ACCRA, Ghana – Across sub-Saharan Africa, consumer demand is fueling the continent’s economies in new ways, driving hopes that Africa will emerge as a success story in the coming years and will be able to ruffle feathers with the rise of the East Asian Tigers in the second half of the 21st century.

Over the few past years much research on the continent has continued to reveal that businesses and consumers are producing and buying more and more styled furnishings in the malls.

While it is welcome news for the business community, African consumers need to be careful in not acquiring the borrow-and-spend culture of the West, but continue with the more of the spend-wisely-in-the-present and invest prudently in the future culture of their grandparents.

Many African countries do not have a government run retirement or dependable health care program and securing the future with some savings would help avoid the bankruptcies and other financial troubles experienced by those living excessively beyond their means in the West. Africa has all the potential for sustained prosperity as long as it is managed responsibly.

The lesson here is Brazil. It is the best case study to evaluate consumer led policies being the engine of economic growth.

In the last 12 years, Brazil experienced a false sense of prosperity fuelled by domestic consumption brought about by income distribution policies implemented by the Workers Party.

In the last two years, however, economic growth has stalled and, worst of all, accompanied by rising inflation. An economic scenario known as stagflation, difficult to be solved without structural long term economic reforms have ensued.

The outcome of such consumer led growth in Africa will not be different from that of Brazil. It will fail sooner than later. Such growth strategy is unsuccessful because the economic system is too vulnerable, particularly the ex-import sector. It cannot generate a sustained influx of foreign currency necessary to sustain a strong internal demand.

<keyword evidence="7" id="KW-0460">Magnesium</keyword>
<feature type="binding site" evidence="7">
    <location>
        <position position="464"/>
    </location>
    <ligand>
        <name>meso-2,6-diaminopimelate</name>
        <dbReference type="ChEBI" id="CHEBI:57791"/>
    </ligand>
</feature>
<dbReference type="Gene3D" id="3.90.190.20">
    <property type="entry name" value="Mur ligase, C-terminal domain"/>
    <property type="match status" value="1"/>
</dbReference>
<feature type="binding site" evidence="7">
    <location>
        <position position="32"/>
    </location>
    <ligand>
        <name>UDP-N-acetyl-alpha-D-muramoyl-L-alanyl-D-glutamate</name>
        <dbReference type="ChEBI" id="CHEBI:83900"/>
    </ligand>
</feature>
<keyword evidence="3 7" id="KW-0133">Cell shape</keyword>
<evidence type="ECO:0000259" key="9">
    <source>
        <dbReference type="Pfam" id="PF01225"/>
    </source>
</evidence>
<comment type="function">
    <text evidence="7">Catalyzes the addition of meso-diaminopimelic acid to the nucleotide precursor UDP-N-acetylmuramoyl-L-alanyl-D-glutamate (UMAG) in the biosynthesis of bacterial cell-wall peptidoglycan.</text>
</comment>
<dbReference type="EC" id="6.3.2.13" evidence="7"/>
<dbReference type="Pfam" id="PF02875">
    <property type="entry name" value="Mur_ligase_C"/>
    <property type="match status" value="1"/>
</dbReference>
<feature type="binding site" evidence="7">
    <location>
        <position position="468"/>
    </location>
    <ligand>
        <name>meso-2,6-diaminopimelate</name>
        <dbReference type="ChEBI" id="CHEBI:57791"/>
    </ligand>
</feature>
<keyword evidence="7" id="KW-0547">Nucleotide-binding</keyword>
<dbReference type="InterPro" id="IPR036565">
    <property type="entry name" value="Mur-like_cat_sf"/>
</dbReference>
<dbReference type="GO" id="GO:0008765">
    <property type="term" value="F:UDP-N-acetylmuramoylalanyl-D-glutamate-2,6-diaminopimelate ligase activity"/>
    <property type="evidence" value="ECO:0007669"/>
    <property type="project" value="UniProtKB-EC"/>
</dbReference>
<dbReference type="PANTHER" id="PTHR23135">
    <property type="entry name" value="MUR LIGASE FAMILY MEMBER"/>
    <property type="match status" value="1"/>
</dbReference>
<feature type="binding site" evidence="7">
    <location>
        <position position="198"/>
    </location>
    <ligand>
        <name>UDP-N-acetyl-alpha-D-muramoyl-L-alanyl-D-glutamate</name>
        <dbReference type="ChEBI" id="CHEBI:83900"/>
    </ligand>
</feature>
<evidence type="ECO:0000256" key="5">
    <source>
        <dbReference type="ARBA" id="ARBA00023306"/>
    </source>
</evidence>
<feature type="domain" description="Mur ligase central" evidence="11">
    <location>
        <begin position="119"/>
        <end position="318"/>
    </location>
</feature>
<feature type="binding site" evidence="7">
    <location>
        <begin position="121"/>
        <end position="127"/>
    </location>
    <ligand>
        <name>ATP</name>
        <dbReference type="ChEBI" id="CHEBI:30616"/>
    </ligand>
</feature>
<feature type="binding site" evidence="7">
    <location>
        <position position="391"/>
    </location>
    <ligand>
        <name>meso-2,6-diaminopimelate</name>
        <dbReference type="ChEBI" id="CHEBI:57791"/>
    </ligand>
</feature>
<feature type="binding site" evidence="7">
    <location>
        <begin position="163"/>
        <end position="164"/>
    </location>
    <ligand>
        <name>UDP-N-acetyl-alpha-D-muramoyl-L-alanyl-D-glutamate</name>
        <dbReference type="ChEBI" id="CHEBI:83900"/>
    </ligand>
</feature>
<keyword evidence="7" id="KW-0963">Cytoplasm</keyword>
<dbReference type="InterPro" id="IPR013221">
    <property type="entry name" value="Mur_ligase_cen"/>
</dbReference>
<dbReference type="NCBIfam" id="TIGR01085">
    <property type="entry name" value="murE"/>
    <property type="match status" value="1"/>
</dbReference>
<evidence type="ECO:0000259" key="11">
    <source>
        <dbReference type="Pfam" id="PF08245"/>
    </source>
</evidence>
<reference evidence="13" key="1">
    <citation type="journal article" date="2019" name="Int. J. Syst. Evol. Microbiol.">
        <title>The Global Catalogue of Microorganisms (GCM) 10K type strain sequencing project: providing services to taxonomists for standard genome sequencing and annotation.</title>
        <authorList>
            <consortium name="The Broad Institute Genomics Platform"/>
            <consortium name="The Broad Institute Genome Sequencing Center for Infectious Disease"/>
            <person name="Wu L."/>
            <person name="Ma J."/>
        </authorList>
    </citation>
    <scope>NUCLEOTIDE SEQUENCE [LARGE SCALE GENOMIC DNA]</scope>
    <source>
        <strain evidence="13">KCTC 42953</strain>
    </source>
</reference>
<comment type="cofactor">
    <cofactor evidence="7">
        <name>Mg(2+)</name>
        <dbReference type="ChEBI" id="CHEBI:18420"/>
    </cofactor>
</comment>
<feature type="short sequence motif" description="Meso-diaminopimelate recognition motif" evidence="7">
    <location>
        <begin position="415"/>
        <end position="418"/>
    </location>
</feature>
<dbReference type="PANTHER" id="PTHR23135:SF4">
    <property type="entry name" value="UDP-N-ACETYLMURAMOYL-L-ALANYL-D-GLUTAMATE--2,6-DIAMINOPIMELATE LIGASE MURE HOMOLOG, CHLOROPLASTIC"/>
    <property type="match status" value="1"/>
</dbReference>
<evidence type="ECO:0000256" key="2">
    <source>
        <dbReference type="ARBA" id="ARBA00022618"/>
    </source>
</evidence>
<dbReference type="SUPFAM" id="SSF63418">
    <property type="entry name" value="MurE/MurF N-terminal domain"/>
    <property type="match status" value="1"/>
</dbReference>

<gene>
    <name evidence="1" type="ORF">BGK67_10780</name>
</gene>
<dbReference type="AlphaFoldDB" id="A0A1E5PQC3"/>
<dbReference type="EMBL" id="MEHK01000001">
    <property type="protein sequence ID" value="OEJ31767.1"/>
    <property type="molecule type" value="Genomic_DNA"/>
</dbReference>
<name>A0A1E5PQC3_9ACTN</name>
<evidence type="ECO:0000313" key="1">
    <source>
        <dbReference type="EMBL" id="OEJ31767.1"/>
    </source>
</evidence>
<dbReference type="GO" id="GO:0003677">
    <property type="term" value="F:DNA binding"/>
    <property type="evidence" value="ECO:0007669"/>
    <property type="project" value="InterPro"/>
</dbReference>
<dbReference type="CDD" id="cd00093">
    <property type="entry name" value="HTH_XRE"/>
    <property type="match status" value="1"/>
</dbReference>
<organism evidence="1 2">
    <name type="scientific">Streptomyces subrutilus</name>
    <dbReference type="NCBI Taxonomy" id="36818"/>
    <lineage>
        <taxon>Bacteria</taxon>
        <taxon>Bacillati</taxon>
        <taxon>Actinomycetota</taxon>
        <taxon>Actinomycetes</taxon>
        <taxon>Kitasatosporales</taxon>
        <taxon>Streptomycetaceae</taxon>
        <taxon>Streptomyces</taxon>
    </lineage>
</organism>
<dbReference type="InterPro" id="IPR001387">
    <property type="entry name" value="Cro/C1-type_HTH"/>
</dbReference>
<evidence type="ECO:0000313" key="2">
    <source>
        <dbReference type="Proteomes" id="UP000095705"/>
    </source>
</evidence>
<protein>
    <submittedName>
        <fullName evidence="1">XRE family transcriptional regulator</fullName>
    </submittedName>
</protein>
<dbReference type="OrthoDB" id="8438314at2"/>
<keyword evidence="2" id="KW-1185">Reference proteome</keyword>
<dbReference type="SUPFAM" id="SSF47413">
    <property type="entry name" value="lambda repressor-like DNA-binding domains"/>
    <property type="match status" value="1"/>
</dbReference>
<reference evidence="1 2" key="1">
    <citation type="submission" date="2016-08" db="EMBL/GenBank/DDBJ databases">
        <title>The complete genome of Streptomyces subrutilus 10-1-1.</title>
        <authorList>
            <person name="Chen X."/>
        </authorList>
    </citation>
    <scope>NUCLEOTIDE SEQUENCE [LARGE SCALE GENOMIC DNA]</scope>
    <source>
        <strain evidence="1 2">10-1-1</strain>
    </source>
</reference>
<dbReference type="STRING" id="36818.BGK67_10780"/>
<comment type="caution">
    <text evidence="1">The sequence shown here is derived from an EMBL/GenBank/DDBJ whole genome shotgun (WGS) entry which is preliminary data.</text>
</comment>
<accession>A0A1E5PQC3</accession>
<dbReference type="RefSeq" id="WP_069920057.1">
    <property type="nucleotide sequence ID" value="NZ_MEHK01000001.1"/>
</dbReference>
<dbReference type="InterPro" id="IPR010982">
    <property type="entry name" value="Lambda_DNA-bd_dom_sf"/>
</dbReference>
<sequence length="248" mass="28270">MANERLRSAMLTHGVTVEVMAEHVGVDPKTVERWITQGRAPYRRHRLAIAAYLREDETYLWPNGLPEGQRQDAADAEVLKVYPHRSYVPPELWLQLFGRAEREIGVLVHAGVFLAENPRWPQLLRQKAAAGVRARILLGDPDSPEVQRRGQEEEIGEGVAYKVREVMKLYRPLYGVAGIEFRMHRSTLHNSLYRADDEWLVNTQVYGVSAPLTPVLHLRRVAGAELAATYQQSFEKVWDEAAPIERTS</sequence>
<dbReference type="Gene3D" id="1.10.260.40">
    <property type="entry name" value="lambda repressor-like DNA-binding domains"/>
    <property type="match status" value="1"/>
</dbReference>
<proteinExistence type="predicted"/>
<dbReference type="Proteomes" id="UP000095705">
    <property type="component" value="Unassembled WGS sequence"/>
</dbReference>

The only strategy to sustain growth in Africa is domestic demand being accompanied by high rates of investment (30 percent per GDP) in export oriented infrastructure and strong FDI in the productive sectors.

Otherwise rising inequality will be ubiquitous.

Brazil, like Africa, is rich in resources, but is hampered by a parochial so-called nationalistic government that has spurned outside help in developing those resources. For the African nations, Brazil DOES have the answer: “Don’t follow them!”

With no notable exception of South Africa and its satellites of Botswana and Namibia, I would hedge (even with no research to back me up) that consumer credit is as rare as dogs tears in the remaining 50 African countries.

In other words when you walk in the average African city the cars, clothes, cellphones, etc., are fully paid for in cash. Africans save for whatever consumer goods they buy. Even housing mortgages are rare. People buy houses for cash.

In Ghana, people pay rent 12 to 24 months in advance in cash. And for many years the European banks that dominated these African markets such as Barclays and Standard Chartered carted away the huge profits from their African operations to Europe and elsewhere to give people in those markets good credit.

Ditto the mining and oil multi-nationals. Hence in most African economies, there was and still is little money circulating. There is probably over 90 percent of the consumer spending in Africa in cash, not credit driven.

Let’s remember that the current global economic model of consuming the earth’s resources well beyond a sustainable rate, and destroying the ecosystems that sustain human life in the process, is itself not a Success Story. Africa must beware.

Rather, it is a road to collapse of civilization and mass extinction, including human extinction.

In this light, the dominant global economic model is itself not a Success Story, but a bubble on its way to global catastrophe.

I’m not commenting on the promise of African economic success here at all (I wish Mother Africa well, and I seriously believe if any people will find a better way, it is Africa), and certainly not singling Africa out; rather, I’m putting the notion of economic “Success” in its rightful context.


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